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Chaos ensues in Marseille as clashes and tear gas mark France shooting incident

French cities in chaos after teenager's death; police clash with rioters.

In the city of Marseille, France, tensions have escalated between the police and rioters as the country grapples with a fifth consecutive night of unrest. The clashes come in the wake of the death of a teenager who was shot by police at close range. Videos circulating online depict police deploying tear gas, and authorities have reported at least 56 arrests in Marseille alone.

The unrest began after the killing of 17-year-old Nahel M, who was fatally shot as he attempted to drive away from a traffic stop in the Paris suburb of Nanterre. Since then, many French cities have descended into chaos, with Marseille being one of the epicenters of the protests.

Interior Minister Gérald Darmanin took to Twitter to announce that there were 427 arrests made overnight and commended law enforcement for their resolute action, which contributed to a relatively calmer night. In an effort to maintain order, approximately 45,000 police officers were deployed across the country for a second consecutive night.

The use of tear gas by the police against protesters was captured in videos circulating online, particularly in Marseille's main avenue, La Canebière. Reports from French media indicate that clashes between a large group of rioters and officers have been ongoing for over an hour in the area.

In Paris, a significant number of police were present along the iconic Champs-Élysées, where social media had called for protesters to gather. However, the heavy police presence seemed to deter most of them. The capital's police reported 126 arrests, and for the second night in a row, all buses and trams in the Paris region ceased operations after 9:00 PM local time.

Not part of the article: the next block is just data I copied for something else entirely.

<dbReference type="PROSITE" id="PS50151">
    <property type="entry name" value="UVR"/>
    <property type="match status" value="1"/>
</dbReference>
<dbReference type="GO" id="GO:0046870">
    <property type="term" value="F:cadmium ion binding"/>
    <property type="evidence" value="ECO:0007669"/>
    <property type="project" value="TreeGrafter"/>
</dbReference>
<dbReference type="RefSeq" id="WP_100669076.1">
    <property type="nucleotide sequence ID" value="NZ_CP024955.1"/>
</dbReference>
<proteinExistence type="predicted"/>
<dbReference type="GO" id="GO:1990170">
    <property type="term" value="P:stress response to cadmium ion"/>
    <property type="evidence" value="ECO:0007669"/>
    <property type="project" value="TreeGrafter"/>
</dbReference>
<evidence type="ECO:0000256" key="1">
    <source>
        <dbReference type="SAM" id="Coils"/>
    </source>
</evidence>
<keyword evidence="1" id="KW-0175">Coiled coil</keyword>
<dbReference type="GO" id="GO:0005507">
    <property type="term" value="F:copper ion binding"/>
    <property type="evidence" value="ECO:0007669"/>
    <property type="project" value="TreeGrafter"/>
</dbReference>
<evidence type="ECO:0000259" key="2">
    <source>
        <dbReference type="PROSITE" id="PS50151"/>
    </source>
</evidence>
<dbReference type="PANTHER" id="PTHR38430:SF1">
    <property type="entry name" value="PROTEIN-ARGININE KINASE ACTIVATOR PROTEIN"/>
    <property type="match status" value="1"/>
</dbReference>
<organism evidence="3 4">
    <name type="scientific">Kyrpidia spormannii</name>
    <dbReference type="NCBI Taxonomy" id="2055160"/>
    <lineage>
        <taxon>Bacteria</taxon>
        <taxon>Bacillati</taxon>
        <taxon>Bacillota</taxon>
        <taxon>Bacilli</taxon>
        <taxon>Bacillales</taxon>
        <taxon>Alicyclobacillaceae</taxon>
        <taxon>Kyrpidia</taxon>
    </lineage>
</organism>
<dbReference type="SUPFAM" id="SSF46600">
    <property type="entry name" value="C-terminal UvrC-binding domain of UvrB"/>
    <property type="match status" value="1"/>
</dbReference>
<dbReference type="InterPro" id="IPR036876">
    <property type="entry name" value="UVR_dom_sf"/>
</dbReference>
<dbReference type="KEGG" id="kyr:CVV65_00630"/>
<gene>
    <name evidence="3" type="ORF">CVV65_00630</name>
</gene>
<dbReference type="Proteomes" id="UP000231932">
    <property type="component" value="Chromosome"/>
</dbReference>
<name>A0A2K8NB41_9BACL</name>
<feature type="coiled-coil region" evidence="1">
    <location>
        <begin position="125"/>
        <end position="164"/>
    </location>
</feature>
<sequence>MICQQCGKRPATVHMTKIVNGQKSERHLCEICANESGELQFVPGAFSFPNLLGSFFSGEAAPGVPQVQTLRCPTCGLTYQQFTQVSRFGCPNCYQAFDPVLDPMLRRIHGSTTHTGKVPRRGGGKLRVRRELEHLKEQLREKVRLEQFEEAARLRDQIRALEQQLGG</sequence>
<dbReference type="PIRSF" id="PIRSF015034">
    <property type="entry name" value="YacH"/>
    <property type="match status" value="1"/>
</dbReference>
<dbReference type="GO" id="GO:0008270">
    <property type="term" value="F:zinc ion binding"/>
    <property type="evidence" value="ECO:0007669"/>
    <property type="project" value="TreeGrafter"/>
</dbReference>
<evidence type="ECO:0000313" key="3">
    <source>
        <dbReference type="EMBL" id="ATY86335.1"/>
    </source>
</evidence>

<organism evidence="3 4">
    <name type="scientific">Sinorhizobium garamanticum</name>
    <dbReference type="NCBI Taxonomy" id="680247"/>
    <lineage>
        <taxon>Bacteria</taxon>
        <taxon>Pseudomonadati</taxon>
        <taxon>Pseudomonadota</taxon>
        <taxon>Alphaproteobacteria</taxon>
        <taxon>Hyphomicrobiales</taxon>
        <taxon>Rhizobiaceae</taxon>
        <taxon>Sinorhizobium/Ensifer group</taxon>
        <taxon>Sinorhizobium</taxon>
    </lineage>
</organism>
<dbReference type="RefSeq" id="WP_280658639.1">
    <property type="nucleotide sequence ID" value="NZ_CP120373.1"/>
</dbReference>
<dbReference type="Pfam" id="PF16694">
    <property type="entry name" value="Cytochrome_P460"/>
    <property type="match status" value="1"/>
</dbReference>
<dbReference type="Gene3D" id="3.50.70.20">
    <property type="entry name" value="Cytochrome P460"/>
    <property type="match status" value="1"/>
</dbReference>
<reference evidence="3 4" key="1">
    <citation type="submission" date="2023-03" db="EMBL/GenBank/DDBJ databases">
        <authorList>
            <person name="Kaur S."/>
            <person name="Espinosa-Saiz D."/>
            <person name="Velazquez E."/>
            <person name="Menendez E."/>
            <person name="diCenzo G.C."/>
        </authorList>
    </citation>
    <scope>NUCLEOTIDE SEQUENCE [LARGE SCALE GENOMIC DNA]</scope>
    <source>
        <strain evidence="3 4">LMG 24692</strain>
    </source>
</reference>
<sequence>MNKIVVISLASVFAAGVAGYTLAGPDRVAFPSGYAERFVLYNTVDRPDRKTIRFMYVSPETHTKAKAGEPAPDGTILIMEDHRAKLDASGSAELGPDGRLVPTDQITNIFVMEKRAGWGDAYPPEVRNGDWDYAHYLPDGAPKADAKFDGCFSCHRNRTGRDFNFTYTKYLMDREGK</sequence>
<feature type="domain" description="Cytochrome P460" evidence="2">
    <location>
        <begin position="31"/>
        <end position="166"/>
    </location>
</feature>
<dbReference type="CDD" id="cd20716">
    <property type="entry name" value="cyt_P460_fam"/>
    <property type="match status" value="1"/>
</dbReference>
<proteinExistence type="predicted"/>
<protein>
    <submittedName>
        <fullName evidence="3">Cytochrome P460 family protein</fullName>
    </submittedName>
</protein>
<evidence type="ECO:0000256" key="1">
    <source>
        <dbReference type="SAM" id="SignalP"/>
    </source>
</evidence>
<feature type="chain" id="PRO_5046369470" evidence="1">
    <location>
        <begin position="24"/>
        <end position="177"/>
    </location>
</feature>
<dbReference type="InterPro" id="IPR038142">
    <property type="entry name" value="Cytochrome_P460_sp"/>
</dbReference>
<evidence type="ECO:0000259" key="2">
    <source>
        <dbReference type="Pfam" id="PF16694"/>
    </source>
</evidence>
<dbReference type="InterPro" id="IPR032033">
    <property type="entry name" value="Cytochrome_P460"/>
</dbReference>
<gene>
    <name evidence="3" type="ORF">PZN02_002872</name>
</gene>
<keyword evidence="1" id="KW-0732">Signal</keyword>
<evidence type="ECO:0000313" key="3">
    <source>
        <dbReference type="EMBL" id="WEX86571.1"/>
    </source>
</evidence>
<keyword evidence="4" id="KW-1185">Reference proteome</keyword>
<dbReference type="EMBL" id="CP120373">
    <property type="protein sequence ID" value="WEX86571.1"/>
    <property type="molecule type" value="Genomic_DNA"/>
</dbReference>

In Lille, a city in northern France, police special forces were observed patrolling the streets. Images from the city showed firefighters extinguishing fires in cars that had been set ablaze by rioters. In Lyon, 21 people were arrested, and clashes were also reported in Nice and Strasbourg.

The funeral for Nahel took place in Nanterre earlier on Saturday, with his body set to be laid to rest in the local cemetery following a service at the mosque. Supporters of the family urged the media to stay away, prohibiting any filming, including on mobile phones. The video of Nahel's death, which circulated online shortly after the incident, showed two police officers attempting to stop the vehicle and one officer pointing his weapon at the driver.

The officer responsible for the fatal shot has since been charged with voluntary homicide and expressed remorse to the family. His lawyer stated that he was devastated by the outcome. Nahel's death has reignited discussions surrounding French policing, particularly the controversial 2017 firearms law that allows officers to use lethal force when a driver fails to comply with a stop order.

Furthermore, the incident has raised broader questions about racism within the police force. The United Nations' human rights office has viewed the unrest as an opportunity for France to address deep-rooted issues of racism in law enforcement.

President Emmanuel Macron has accused protesters of exploiting Nahel's death. He vehemently condemned the violence, labeling the use of the adolescent's death to justify acts of violence as unacceptable.

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